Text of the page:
He said that things were dead during the winter -- almost 4 months of zero work at all -- but now he's backed up for weeks, almost all of it work for California investors who are snapping up properties here and fixing them up to flip.

This makes me nervous.

Tuesday, March 07, 2006

Blog Housekeeping

Andrew has been fiddling with Other Blog Solutions lately, and it turns out that one of the tools for slurping up the previous posts out of blogspot to transfer to another system can kind of mess things up. Oops. I'm not sure if anyone even reads this blog on a regular basis, but if so, you may have noticed that it was completely borked without a template for a day or two, and we've also lost our links on the side and paragraph breaks in previous posts. I'll be working on getting those back.

Or maybe I'll just move to one of the other test sites he's been fiddling with.

Monday, March 06, 2006

Little Hazards of Frugality

When I got out of the shower this morning, I got quite the whiff of surprise when I was toweling my hair dry. What was that weird smell?

Aha!

The laundry was hanging on the line yesterday when we started up the grill for dinner yesterday. The towel and everything I'm wearing today smells like bbq.

Friday, March 03, 2006

Treasury Direct

I finally set up a Treasury Direct account for purchasing I Bonds and the like for a little more diversity in our savings. As an apocalyptically pessimistic person, this doesn't quite qualify as "SHTF" stash, but it's closer to that end of the spectrum than our stocks and mutual funds. Heh. [And I'm always a little nervous when I start wondering under what circumstances I wouldn't be able to access, or would have delay accessing our Emigrant Direct funds. Or our regular neighborhood brick and mortar bank, for that matter. Or these I Bonds.] I do feel strongly that I need to have some sort of plan in place for an economy-in-the-tank, extended-unemployment situation.

I'm not going to be investing much to start with, 50 dollars a month moved automagically over. But it's a start while I get used to it.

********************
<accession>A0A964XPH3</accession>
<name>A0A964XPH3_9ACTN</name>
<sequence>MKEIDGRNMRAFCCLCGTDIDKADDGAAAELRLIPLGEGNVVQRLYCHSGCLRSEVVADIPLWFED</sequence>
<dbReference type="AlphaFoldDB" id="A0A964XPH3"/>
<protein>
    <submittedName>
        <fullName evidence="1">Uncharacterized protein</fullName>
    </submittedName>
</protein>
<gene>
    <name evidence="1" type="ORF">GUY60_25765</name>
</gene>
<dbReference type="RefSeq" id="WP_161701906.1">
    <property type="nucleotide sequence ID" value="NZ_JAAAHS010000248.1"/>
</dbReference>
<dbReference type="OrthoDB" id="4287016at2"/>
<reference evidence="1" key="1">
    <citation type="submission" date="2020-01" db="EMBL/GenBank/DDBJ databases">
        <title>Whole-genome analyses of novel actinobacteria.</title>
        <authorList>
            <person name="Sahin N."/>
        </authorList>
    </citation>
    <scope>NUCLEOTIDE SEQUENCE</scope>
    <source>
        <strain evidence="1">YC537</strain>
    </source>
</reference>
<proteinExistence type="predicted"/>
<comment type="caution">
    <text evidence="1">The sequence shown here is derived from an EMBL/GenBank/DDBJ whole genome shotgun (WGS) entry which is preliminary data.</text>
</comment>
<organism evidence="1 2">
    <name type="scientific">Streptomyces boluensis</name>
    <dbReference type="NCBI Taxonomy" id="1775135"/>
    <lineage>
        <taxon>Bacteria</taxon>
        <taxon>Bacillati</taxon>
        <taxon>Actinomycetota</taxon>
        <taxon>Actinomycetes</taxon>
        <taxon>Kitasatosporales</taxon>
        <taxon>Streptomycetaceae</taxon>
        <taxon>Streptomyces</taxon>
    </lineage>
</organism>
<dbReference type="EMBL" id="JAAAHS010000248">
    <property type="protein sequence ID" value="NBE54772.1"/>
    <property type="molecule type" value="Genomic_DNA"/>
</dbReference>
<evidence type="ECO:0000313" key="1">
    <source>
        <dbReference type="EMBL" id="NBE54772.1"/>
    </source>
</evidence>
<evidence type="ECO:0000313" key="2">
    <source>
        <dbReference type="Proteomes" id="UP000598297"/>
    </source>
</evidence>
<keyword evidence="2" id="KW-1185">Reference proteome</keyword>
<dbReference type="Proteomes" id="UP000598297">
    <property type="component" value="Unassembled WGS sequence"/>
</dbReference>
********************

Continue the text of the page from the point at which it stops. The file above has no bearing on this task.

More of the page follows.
Home Again, Home Again

Audrey and I are back home from our nearly month long vacation visiting my folks up in Minnesota. She got to play in snow and make her first snowman! [Also, her first igloo.] Very exciting for her since we almost never have snow in Texas.

I spent more money up there than I usually do at home -- but, these days, I spend very little money at home, so that's not too big of a surprise. I'm enjoying getting back in the swing of things here.

Sunday, February 26, 2006

Why I Like Personal Finance Blogs, Reason #34

There is an almost complete lack of partisan politics in personal finance blogs, which is a welcome breath of fresh air. And sort of interesting, too, since politics and money -- even at the personal level -- tend to intertwine so much. My eyes glaze over when the "Tastes Great!/Less Filling!" bickering starts up. *Click*, move on. I am one of the apparently rare folks online who really doesn't care what someone thinks about Iraq, Bush, abortion, whatever other new hot button issues happen to be out there, unless I happened to be married to the person. And that slot is already filled.

Thursday, February 23, 2006

Thinking about Changing Credit Card

Andrew and I pay off our credit card balance in full every month. We use it often just for convenience and instead of our debit card for various buyer's protections in case of fraud.

But we just have a plain old vanilla card with our bank, so we're not getting any perks off of it. And I think we're about ready to change that situation.

We've kicked around a couple of ideas -- first, staying with our bank's card, but switching to a cashback version. [It is nice to see our purchase history and statements on the same online banking page as our checking account.] Second, Citibank [I believe] has a card with "disposable" one-time numbers for online use, but I've been waiting to see if some other PF blogger would get one and report back first. Heh. And third, maybe an Amazon card because I love free stuff from Amazon. [Speaking of, in case anyone has any money burning a hole in their pocket, there's always my Amazon wish list!]

Does anyone have any experience with any of these cards? Or any other ideas?

Tuesday, February 21, 2006

Things That Have Slowly Changed

I haven't always been frugal. It's been percolating for awhile, but the actual implementation has been gradual. Because of the slow pace, I haven't realized really how far I'd come, and somewhat unfortunately, how that might impact some other things in my life.